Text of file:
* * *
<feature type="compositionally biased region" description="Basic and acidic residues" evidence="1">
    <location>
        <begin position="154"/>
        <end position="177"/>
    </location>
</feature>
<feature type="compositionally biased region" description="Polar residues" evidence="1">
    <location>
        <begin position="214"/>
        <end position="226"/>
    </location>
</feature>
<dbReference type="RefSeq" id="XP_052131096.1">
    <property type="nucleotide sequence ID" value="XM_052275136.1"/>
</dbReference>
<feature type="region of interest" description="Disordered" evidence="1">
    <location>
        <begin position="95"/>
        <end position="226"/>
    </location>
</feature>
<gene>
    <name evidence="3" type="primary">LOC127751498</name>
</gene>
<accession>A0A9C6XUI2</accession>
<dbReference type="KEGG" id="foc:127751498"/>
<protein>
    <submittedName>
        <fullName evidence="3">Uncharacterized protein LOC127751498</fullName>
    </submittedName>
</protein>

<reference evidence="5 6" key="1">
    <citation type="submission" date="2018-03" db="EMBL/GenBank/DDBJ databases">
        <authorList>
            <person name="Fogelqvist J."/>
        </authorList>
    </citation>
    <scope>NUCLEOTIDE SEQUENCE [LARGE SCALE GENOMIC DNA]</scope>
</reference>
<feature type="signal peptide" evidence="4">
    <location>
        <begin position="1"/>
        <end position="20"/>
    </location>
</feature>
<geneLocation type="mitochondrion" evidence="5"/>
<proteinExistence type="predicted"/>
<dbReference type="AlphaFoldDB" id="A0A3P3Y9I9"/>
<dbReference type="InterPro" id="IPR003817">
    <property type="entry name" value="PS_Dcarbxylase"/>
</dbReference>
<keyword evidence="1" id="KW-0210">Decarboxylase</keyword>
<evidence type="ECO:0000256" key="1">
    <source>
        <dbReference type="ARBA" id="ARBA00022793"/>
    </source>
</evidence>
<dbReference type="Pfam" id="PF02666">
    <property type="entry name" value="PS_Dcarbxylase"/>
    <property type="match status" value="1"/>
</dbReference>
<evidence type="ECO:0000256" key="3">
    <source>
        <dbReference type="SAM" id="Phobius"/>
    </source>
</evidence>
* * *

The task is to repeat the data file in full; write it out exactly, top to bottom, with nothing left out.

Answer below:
<feature type="compositionally biased region" description="Basic and acidic residues" evidence="1">
    <location>
        <begin position="154"/>
        <end position="177"/>
    </location>
</feature>
<feature type="compositionally biased region" description="Polar residues" evidence="1">
    <location>
        <begin position="214"/>
        <end position="226"/>
    </location>
</feature>
<dbReference type="RefSeq" id="XP_052131096.1">
    <property type="nucleotide sequence ID" value="XM_052275136.1"/>
</dbReference>
<feature type="region of interest" description="Disordered" evidence="1">
    <location>
        <begin position="95"/>
        <end position="226"/>
    </location>
</feature>
<gene>
    <name evidence="3" type="primary">LOC127751498</name>
</gene>
<accession>A0A9C6XUI2</accession>
<dbReference type="KEGG" id="foc:127751498"/>
<protein>
    <submittedName>
        <fullName evidence="3">Uncharacterized protein LOC127751498</fullName>
    </submittedName>
</protein>

<reference evidence="5 6" key="1">
    <citation type="submission" date="2018-03" db="EMBL/GenBank/DDBJ databases">
        <authorList>
            <person name="Fogelqvist J."/>
        </authorList>
    </citation>
    <scope>NUCLEOTIDE SEQUENCE [LARGE SCALE GENOMIC DNA]</scope>
</reference>
<feature type="signal peptide" evidence="4">
    <location>
        <begin position="1"/>
        <end position="20"/>
    </location>
</feature>
<geneLocation type="mitochondrion" evidence="5"/>
<proteinExistence type="predicted"/>
<dbReference type="AlphaFoldDB" id="A0A3P3Y9I9"/>
<dbReference type="InterPro" id="IPR003817">
    <property type="entry name" value="PS_Dcarbxylase"/>
</dbReference>
<keyword evidence="1" id="KW-0210">Decarboxylase</keyword>
<evidence type="ECO:0000256" key="1">
    <source>
        <dbReference type="ARBA" id="ARBA00022793"/>
    </source>
</evidence>
<dbReference type="Pfam" id="PF02666">
    <property type="entry name" value="PS_Dcarbxylase"/>
    <property type="match status" value="1"/>
</dbReference>
<evidence type="ECO:0000256" key="3">
    <source>
        <dbReference type="SAM" id="Phobius"/>
    </source>
</evidence>